CITA calls for tourist cops

| 20/06/2017 | 5 Comments

(CNS Business): The Cayman Islands Tourism Association is calling for dedicated police officers who, like neighbourhood or community officers, would cover specific tourism zones to keep visitors safe and secure. The latest organisation to raise concerns about the recent crime spike, which has included robberies, home invasions and a surge in burglaries in the capital, CITA, which represents hotel and condo owners, bars and restaurants, water and other tour operators, said that the crime situation was a “grave concern”.

CITA said they had made suggestions about policing and gaps in policing the tourism sector but they haven’t been acted on. CITA President Theresa Leacock-Broderick said crime had “escalated in priority for the organisation”.

She said CITA appreciated the support of the Royal Cayman Islands Police Service (RCIPS) but “undeniably, safety is a primary appeal of Cayman as a vacation destination”, and while it was imperative the police react to the crime spike, preventative measures should be “enhanced and maintained” as well.

The association said it had been in discussions with the tourism ministry as well as the RCIPS about the “gaps of service to the tourism industry, but action was abated awaiting the arrival of the then newly appointed commissioner”.

Leacock-Broderick said that now the police leadership was in place, she called for talks to resume and for action to stop and reverse “the unacceptable trends in burglaries, personal assaults and vehicular accidents”.

She added, “Our concerns span from simple criminal opportunist acts to road and marine accidents and include emergency response issues.”

Talks that involved the organisation’s members and Police Constable Jonathan Kern, who was recently named the Caribbean’s 2017 Top Community Policing Officer, “revealed several opportunities to address and overcome current challenges”.

CITA said it was looking to improve communication between its members and the police. Last year, it created a messaging network to alert managers and security staff about events.

“CITA would like this network to include additional RCIPS representatives who are assigned and dedicated to specific tourism accommodation zones throughout Grand Cayman,” Leacock-Broderick added, as she raised the idea of community tourism police officers.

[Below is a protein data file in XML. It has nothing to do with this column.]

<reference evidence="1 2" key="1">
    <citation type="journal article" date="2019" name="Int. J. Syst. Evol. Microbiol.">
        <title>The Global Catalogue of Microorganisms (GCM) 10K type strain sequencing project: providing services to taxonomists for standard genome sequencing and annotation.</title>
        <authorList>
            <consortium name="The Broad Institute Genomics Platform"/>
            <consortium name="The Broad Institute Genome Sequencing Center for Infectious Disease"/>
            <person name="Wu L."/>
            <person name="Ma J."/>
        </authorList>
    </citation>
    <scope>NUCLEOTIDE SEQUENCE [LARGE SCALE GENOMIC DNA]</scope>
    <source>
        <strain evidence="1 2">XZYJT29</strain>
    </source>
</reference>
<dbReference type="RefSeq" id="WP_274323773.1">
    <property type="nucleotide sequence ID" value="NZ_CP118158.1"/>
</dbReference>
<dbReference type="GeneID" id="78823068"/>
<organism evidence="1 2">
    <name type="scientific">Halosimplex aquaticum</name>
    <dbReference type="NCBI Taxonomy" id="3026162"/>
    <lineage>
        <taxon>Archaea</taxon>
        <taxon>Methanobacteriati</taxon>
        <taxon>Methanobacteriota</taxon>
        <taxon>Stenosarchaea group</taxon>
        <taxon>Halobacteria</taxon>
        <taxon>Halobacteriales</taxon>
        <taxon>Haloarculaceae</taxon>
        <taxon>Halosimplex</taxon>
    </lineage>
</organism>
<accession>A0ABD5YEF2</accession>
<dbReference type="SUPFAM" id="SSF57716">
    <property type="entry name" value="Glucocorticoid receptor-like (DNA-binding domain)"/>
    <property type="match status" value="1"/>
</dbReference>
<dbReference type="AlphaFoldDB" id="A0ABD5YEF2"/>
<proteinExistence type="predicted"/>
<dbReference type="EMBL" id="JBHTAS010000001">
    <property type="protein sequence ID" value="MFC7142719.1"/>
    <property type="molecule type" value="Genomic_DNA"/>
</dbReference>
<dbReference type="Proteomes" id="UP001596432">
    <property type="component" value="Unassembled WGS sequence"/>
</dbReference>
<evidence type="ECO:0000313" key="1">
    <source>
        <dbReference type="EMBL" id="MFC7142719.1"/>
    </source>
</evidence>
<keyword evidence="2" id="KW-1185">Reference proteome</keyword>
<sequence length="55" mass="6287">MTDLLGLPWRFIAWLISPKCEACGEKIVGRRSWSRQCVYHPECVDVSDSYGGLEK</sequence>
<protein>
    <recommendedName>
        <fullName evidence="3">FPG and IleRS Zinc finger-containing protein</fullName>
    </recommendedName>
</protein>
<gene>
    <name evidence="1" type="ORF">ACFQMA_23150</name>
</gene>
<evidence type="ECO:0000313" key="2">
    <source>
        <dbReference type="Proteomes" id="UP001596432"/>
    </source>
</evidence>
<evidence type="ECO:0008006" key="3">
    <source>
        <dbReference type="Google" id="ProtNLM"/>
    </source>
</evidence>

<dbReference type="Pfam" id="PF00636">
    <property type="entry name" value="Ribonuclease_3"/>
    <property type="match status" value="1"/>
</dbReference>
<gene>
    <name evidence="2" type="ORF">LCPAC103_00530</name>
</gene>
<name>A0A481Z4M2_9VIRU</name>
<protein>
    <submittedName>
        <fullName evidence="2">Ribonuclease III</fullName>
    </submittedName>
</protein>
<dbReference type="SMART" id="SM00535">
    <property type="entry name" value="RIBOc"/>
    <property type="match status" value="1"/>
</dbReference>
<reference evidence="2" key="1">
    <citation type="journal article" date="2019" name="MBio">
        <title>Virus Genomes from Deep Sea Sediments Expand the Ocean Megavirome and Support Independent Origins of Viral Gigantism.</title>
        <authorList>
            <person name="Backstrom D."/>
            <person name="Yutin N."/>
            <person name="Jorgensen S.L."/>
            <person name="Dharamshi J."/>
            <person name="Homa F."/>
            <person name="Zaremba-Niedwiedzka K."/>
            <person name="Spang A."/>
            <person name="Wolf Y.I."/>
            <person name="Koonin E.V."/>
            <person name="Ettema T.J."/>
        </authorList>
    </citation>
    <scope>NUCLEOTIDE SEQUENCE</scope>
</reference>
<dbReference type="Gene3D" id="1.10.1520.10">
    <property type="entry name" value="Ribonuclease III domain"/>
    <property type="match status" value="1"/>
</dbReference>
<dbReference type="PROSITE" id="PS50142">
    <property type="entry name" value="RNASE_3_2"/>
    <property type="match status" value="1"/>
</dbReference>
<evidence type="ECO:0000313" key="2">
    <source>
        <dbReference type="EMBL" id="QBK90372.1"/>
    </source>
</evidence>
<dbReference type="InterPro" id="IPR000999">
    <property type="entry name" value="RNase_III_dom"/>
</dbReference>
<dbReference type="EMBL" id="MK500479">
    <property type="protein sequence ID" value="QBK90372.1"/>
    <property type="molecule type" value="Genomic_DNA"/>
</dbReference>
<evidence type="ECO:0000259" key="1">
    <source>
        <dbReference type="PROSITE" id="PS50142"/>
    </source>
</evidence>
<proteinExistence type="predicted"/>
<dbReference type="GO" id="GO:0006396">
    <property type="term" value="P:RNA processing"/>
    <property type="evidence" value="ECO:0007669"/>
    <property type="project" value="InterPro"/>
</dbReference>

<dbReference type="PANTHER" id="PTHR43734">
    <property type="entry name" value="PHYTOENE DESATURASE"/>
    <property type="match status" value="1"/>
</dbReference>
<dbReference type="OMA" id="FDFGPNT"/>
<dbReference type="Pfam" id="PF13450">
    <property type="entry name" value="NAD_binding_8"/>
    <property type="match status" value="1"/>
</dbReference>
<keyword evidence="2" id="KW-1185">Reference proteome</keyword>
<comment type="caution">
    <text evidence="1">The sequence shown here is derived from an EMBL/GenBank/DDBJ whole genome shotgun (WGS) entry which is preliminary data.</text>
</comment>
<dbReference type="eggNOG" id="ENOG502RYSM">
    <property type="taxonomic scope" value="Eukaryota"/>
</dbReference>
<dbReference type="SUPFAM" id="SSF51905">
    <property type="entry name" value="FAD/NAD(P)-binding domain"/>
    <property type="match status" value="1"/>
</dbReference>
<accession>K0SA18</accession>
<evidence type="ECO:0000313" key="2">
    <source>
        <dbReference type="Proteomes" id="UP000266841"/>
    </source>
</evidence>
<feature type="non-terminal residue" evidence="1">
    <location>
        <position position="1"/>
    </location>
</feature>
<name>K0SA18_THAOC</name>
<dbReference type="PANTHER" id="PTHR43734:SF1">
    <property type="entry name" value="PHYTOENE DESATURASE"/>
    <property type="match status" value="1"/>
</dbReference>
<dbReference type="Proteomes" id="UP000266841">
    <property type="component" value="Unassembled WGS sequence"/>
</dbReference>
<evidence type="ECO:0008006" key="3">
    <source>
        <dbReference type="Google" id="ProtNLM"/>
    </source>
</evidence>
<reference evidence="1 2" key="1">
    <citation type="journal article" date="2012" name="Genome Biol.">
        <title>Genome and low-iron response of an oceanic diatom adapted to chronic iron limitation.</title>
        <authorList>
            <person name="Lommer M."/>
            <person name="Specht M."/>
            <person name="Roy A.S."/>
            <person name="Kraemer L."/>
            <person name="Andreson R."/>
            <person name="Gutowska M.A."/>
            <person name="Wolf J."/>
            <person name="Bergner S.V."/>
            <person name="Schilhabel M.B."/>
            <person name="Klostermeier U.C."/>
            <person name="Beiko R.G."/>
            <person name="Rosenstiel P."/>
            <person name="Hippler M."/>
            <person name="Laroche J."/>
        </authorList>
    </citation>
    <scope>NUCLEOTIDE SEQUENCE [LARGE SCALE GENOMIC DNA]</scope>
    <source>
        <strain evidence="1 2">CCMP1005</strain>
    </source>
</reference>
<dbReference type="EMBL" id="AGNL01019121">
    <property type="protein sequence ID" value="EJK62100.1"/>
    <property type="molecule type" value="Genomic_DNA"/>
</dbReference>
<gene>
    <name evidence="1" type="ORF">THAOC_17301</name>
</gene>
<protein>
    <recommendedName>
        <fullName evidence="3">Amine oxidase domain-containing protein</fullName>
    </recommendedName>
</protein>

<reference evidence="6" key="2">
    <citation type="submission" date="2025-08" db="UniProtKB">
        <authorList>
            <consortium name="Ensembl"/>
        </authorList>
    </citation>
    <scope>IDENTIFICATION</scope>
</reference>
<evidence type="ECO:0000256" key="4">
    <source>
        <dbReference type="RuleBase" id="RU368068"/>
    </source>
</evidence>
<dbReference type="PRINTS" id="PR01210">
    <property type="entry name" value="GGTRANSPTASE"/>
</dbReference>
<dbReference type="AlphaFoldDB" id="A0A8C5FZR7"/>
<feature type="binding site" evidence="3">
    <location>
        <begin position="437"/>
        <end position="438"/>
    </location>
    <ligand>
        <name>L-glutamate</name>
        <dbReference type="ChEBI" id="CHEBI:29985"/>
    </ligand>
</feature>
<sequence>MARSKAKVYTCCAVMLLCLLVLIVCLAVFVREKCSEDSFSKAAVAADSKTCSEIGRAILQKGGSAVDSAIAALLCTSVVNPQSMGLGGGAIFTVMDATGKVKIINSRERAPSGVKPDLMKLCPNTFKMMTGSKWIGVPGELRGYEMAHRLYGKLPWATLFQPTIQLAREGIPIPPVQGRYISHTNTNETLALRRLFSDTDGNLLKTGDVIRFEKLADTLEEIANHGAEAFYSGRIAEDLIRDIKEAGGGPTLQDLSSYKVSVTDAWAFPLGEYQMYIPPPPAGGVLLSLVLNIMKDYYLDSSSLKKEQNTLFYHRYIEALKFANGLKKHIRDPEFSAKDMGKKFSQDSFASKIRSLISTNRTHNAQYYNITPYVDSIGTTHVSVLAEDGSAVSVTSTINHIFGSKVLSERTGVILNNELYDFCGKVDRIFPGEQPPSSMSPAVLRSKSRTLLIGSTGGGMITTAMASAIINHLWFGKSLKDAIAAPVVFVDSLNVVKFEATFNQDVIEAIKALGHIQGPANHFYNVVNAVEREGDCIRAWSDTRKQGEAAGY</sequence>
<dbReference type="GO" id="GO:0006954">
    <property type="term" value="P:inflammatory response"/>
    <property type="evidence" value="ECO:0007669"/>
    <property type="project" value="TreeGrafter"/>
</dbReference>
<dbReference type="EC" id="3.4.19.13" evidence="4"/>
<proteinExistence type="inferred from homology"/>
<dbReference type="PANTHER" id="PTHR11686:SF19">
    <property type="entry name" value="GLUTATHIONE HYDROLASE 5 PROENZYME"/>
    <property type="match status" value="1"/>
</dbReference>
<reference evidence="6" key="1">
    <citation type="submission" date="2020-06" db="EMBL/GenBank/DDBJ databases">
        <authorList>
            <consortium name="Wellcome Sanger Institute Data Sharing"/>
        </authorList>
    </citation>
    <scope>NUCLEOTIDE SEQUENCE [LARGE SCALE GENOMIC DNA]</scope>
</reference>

“This is just one of many recommendations CITA has for the Cayman Islands Government and the RCIPS and one of several ways that CITA members are prepared to work with each other and with the RCIPS in preventing and addressing criminal activity and situations that undermine visitor safety,” she said. “We hope that with these recent crimes, the commissioner of police and the government will be receptive to CITA’s specific concerns and recommendations. We look forward to constructive dialogue.”

CITA’s comments follow those also made by Tourism Minister Moses Kirkconnell last week and the Chamber of Commerce president Kyle Broadhurst. All of them raised concerns about the impact of armed robberies on small businesses, many of which service the tourism sector even if they are not dealing exclusively with tourists.

Given the importance of tourism to the local economy, people are becoming concerned that Cayman’s previous reputation as one of the safest destinations in the region is on increasingly shaky ground.

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Category: Stay-over tourism, Tourism

Comments (5)

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  1. Anonymous says:

    CITA please encourage your members to properly light up the areas around their buildings and their parking lots. Everyone would feel a lot safer and any "bad" business will move away.

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  2. Anonymous says:

    Let businesses hire actual offduty cops for security. Or would the local politically-connected security company prevent this?

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  3. Anonymous says:

    How about the very mentally unstable and known criminal being allowed to illegally sell coconuts on the waterfront while in possession of a razor sharp machete (an offensive weapon). A disaster waiting to happen.

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